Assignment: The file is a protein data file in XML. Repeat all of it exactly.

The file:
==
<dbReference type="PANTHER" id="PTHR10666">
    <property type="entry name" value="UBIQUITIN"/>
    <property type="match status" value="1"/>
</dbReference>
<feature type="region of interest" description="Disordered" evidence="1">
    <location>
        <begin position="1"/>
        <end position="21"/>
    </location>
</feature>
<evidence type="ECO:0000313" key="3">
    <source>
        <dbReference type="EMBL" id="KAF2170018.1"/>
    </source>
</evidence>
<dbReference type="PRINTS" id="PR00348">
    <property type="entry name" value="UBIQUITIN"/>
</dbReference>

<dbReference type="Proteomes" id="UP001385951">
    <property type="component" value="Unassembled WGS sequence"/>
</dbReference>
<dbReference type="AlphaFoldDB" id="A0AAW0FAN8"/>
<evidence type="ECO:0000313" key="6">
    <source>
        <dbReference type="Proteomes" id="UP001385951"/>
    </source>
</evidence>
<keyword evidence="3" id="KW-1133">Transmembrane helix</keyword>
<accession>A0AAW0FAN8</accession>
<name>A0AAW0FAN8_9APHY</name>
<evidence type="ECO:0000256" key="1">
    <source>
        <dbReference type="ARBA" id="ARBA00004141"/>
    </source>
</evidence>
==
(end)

<dbReference type="PANTHER" id="PTHR10666">
    <property type="entry name" value="UBIQUITIN"/>
    <property type="match status" value="1"/>
</dbReference>
<feature type="region of interest" description="Disordered" evidence="1">
    <location>
        <begin position="1"/>
        <end position="21"/>
    </location>
</feature>
<evidence type="ECO:0000313" key="3">
    <source>
        <dbReference type="EMBL" id="KAF2170018.1"/>
    </source>
</evidence>
<dbReference type="PRINTS" id="PR00348">
    <property type="entry name" value="UBIQUITIN"/>
</dbReference>

<dbReference type="Proteomes" id="UP001385951">
    <property type="component" value="Unassembled WGS sequence"/>
</dbReference>
<dbReference type="AlphaFoldDB" id="A0AAW0FAN8"/>
<evidence type="ECO:0000313" key="6">
    <source>
        <dbReference type="Proteomes" id="UP001385951"/>
    </source>
</evidence>
<keyword evidence="3" id="KW-1133">Transmembrane helix</keyword>
<accession>A0AAW0FAN8</accession>
<name>A0AAW0FAN8_9APHY</name>
<evidence type="ECO:0000256" key="1">
    <source>
        <dbReference type="ARBA" id="ARBA00004141"/>
    </source>
</evidence>